Swipe me like a Visa Delta I'm spent! Fearful that most if not all my appendages have been crippled beyond recognition. I need a rare chair! Countless hours walking the islands over past couple of weeks, in, lets face it prime autumnal conditions produced an amazing haul of birds which spanned exotic to erotic!
So. I'll start with the recent run of mega stonk. After a canny SE storm a couple of weeks ago (which brought us a mite-like ball of fire...see later in this post) a westerly flow briefly took hold allowing a major Farnes bird; Stonechat to disperse our way allowing some great views in the process as it flicked, bounced and pounced around Inner Farnes.
And then it went mental. Stripes and spots and east winds. After watching so much fall around us in recent weeks the feeling of the inevitable was creeping in. Some good seawatching had me gazing at Inner Sound seeing precious little, ironically. Reaching the end of my stint an old familiar 'chack' penetrated my inner self. Feelings and emotions from long ago stirred in a split second producing a knee-jerk sweep of my head unveiling a stonking Northern Great-spotted Woodpecker! The first in a wee while and usher of a monster Farne invasion of at least 8 birds! As if this couldnt get better I then rounded the corner a few feet away to be greeted by all the worlds yellow in stripe and rump form. Freaking Pallas's Warbler! Holy mother of Jehova.
The sprite showed exceptionally well....
The woodpecker gave ultimate ball-rotting views. Only on the Farnes!
The ongoing fall has a decent number of associated common migrants all giving porno views. Especially the Goldcrests!
A brief interlude of a day or so allowed calmer conditions to seep through before the world fell out the North Sea's arse bringing huge seas and more importantly NE winds...And we waited, and we waited...
I cant be dissapointed with the initial drop. Lets face it. The Farnes is heading for prehaps the best year in terms of rairty value and shear diversity ever. But hearing all that was falling around us; blues, peaches, reds, 50 shades of brown...and we got a cracking Abietinus Chiff....!
Finally, and chronically ironically, the winds began to ease, the sun even showed its great fat dirty unwelcome face (rain and mist!!! Give us rain and mist!!) and suddenly there was a feel of fresh birds arriving as yesterday heralded a late Willow Warbler, a shit-ton of Mealy Redpoll in all conceivable varients while top points went to a super-bright Red-breasted Fly feeding on the West Cliffs, favoured location of Yellow-browed and Pallas's Warblers recently...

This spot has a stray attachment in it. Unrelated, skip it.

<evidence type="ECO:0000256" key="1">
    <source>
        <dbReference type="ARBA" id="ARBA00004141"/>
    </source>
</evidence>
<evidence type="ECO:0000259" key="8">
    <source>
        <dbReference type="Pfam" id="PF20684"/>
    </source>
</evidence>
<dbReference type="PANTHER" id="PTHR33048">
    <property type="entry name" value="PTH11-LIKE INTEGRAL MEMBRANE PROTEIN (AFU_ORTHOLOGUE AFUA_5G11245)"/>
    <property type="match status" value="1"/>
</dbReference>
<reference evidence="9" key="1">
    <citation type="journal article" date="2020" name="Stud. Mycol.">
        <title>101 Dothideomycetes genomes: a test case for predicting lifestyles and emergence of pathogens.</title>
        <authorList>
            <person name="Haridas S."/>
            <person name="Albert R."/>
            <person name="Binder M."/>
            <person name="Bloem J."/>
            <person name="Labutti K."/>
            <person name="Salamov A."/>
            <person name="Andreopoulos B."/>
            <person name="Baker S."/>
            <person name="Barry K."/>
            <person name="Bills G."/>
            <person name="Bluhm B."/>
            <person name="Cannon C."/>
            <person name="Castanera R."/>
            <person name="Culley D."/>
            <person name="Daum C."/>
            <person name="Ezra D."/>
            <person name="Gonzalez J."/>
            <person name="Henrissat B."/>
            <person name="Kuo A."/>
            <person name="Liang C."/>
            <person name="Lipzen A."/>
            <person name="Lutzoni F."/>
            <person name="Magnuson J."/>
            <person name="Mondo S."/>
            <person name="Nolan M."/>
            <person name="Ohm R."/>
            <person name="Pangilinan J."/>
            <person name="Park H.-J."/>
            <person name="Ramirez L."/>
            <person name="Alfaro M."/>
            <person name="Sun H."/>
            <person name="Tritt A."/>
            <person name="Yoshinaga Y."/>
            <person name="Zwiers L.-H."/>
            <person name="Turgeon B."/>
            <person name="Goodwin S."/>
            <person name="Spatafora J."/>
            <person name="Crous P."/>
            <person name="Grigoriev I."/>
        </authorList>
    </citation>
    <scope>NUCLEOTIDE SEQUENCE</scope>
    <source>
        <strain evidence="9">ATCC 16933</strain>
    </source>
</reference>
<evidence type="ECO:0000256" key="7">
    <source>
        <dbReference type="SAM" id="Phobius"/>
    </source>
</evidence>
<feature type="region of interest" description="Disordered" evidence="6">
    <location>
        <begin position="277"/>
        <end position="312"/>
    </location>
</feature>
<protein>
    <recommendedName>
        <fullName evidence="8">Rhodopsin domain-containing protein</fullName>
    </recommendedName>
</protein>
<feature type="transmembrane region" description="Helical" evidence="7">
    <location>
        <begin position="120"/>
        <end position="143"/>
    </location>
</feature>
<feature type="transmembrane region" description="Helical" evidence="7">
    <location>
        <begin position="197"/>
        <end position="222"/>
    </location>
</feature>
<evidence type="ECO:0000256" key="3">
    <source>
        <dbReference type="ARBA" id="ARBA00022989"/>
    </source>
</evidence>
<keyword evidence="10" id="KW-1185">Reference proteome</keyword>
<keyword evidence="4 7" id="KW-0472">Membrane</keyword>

Big. Fat. White. Sit on my face.
And so we get down to todays manic events. Overnight rain and mega winds saw dawn break over an island full of birds with news of Olive-backed Pipit (finally!) on Brownsman spurring us on. Amazingly this bird then came west relocating on Inner Farne, during which a 1w type Glaucous Gull cruised past. And then. Holy tits. It happened. Hoopoe Brownsman. I ran up and down Inner Farne. Seemingly for no reason before tackling some lumpy seas to finally connect with the pink elephant of a bird that intoxicated me with its pastel powder plumage!!
Great cream blob! Glauc making for the Hoopoe
Jammed in on the lingering Little Bunting while on Brownsman.
Well take a look at that. Half wader, half what the f@@k! Either way its my 200th species of bird seen on the Farnes, making me the eleventh person in Farnes birding history to reach that magic number!
Tons of Mealy Redpoll about today, probably seen in excess of 25 across the islands..
One of the Brownsman two. The last 2 lingering woodpeckers.
Bonus bird! Lapland Bunting that dropped in to feed alongside the Hoopoe.
The afternoon broke out into sunshine allowing some very pleasant birding however the proximity to the mainland meant everything had generally buggered off west. However all things black, olive and inbetween could be seen. Some of which a lensed up.
Black Redstart from yesterday giving itself up, kind of...
Phwaaaaaar! I'd back that! My best pic of a supreme bird, the age old issue of cant absorb and take pics simultaneously arose again today. So spent a lot of time enjoying my fourth Farne OBP through bins like a G.
The storm brought hellish numbers of Brambling and Reed Bunting along with some Mealy action and even a Little Bunting, which was murder trying to locate amongst the swirling seedeaters.
Finally some pictures to emphasise the awe-inspiring nature of the Farnes in autumn. The birding is, in my opinion on a par with any migrant locality, probably better really if you consider most birds fall in 26 acres! However with the birds come storms. As I write we have been 'cut off' for 11 out of the last 16 days, and have not seen anyone bar distant boats since last Wednesday morning. But hey, that's why this place is special, the birds are ours (though obviously they'll be shared if the weather allows, which it usually doesnt...). I'm looking forward to the next two weeks...